Those of us who are willing must leave all earthly things behind. We are to put our hand in His and keep our eyes fixed on Him, even as we drink of the cup. The covenant table is set for only a few. Not many are willing to leave the security of the physical and enter the spiritual place to which He draws us.

We have been redeemed by His blood and cleansed by His blood. Because of His blood, we have eternal life. Life is in the blood, and He gave His life as His part of the covenant. When we eat and drink of His body and blood, we accept His blood sacrifice and we ratify the blood covenant. We confess our faith and our loyalty to the strongest, most sacred covenant known to the human heart.

When Israel broke their covenant relationship with God:

the heavens became brass and the earth became iron;
rain turned to dust;
they were defeated by their enemies;
the great city of Jerusalem was totally destroyed;
the magnificent temple was torn completely apart;
they were carried away to Babylon as slaves.

God obligates Himself to us when we covenant with Him, but we obligate ourselves to Him, also. God keeps His covenant and He expects us to do likewise. The moment a covenant is solemnized, everything one covenant partner owns is at the disposal of the other. No one is to take advantage of a covenant or to break it, it is perpetual. When we covenant with God, only we can break it, He never will.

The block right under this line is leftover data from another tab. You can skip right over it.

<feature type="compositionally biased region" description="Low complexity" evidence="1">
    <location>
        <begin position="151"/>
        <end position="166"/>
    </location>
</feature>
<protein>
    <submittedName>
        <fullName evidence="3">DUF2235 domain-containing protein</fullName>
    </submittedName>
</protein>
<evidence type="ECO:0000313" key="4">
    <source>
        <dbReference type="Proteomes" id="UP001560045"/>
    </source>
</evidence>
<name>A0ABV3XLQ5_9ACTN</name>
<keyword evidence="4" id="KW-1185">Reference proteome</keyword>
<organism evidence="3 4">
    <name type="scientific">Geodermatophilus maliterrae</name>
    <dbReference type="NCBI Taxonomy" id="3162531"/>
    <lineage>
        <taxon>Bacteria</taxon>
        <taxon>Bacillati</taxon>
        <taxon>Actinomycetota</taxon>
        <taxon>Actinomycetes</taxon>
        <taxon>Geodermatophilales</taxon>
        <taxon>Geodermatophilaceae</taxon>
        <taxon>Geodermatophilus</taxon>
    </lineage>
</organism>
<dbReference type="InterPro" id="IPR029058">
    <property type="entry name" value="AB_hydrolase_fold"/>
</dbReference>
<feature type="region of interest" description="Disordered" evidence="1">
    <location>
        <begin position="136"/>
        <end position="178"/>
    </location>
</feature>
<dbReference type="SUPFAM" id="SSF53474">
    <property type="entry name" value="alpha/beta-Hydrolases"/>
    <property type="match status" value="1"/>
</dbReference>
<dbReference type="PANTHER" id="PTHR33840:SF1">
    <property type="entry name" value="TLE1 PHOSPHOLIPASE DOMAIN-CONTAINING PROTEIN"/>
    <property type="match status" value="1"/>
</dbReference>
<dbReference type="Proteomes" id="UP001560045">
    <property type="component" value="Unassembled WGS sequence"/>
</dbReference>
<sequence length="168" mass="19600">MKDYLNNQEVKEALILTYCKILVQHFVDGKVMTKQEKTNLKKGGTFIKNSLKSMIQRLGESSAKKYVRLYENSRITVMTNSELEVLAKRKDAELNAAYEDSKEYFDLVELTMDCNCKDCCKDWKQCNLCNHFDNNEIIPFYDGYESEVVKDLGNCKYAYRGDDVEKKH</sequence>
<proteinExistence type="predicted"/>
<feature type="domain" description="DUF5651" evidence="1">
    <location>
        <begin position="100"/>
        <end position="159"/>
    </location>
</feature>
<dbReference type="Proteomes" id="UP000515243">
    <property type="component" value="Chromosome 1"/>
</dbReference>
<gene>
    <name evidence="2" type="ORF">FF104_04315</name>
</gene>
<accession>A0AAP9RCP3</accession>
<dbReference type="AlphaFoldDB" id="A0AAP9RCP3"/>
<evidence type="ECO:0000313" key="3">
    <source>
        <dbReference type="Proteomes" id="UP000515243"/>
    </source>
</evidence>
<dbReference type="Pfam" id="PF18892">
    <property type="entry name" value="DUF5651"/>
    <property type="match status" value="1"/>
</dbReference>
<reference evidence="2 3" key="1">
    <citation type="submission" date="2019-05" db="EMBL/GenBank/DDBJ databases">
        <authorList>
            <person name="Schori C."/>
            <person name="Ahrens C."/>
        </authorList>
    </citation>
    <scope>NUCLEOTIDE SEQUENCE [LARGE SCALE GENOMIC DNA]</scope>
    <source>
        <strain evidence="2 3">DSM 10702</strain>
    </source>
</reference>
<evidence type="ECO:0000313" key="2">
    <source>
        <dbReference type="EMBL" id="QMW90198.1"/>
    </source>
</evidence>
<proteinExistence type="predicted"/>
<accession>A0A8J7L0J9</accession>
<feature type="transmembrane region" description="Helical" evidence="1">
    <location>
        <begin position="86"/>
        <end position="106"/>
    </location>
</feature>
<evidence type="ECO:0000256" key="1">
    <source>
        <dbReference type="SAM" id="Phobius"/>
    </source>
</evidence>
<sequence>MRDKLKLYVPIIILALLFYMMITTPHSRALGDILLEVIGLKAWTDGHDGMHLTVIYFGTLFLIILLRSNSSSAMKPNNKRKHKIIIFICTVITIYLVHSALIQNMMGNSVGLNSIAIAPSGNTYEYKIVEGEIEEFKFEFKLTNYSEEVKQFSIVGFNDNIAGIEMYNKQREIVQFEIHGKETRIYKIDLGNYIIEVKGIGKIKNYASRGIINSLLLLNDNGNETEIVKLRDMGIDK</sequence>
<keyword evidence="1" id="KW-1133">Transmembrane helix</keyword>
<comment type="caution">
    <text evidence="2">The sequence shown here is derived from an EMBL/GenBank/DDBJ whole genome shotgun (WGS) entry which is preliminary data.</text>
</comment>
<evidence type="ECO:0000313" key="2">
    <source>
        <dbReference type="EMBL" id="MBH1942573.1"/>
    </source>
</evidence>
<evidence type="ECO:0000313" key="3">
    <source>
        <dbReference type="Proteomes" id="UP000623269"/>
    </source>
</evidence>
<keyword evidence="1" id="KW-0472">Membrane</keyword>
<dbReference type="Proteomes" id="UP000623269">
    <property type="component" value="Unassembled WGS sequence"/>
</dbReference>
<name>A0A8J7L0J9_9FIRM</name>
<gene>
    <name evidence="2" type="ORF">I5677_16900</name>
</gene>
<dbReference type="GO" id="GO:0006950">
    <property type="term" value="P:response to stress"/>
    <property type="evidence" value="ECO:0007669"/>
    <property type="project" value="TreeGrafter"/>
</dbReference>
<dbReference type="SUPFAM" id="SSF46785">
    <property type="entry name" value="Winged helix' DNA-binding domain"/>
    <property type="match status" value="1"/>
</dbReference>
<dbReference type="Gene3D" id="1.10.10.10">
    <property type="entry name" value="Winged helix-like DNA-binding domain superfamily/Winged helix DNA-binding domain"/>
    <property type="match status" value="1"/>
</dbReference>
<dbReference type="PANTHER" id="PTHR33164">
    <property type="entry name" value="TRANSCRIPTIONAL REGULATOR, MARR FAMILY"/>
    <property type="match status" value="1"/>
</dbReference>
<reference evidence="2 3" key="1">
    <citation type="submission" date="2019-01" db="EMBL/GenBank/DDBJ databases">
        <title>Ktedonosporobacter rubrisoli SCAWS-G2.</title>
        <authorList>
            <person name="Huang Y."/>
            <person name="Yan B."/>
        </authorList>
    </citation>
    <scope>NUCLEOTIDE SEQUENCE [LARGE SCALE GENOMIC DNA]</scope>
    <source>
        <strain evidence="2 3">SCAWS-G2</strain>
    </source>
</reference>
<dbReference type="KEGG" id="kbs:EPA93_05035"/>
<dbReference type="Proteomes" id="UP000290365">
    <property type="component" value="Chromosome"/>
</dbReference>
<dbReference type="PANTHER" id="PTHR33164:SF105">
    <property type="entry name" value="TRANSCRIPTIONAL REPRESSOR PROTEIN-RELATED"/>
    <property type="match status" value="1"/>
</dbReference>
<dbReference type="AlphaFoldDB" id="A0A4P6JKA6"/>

Israel broke the Old Covenant, which nullified it. Jesus, therefore, established a New Covenant in His blood. That is the covenant we recognize and ratify when we take communion.

We say, "Jesus, I drink of Your cup, and I covenant with You that I lay down my life for You, just as You laid down Your life for me. I push my selfish desires away and give You priority. You have access to anything I own, including my own self."

Most of us don't have this in mind when we take communion. We go through the motions of fulfilling a ritual required by our church. Some of us do it daily or weekly, some once a month, but it makes no difference. The intention behind the ordinance can be lost in the ritual. It doesn't occur to us, perhaps we have never been taught, that we are sharing a cup with Jesus, the contents of which could be difficult to swallow.

We should pray about our next communion. We should ask our Lord what He expects from us as our part of the covenant. Then, when we partake of His body and His blood, we will be aware of the transaction taking place between Him and us. We will realize it is perpetual, and that He will never break it.

Are we able to drink of His cup? We may not feel like it, but we are able if we give Him kingship over our lives. Remember, we can do all things through Christ who strengthens us. (Philippians 4:13)

Jesus is King!

P.S. What are you doing of eternal value?

Question for today: Do I have a true covenant relationship with Jesus?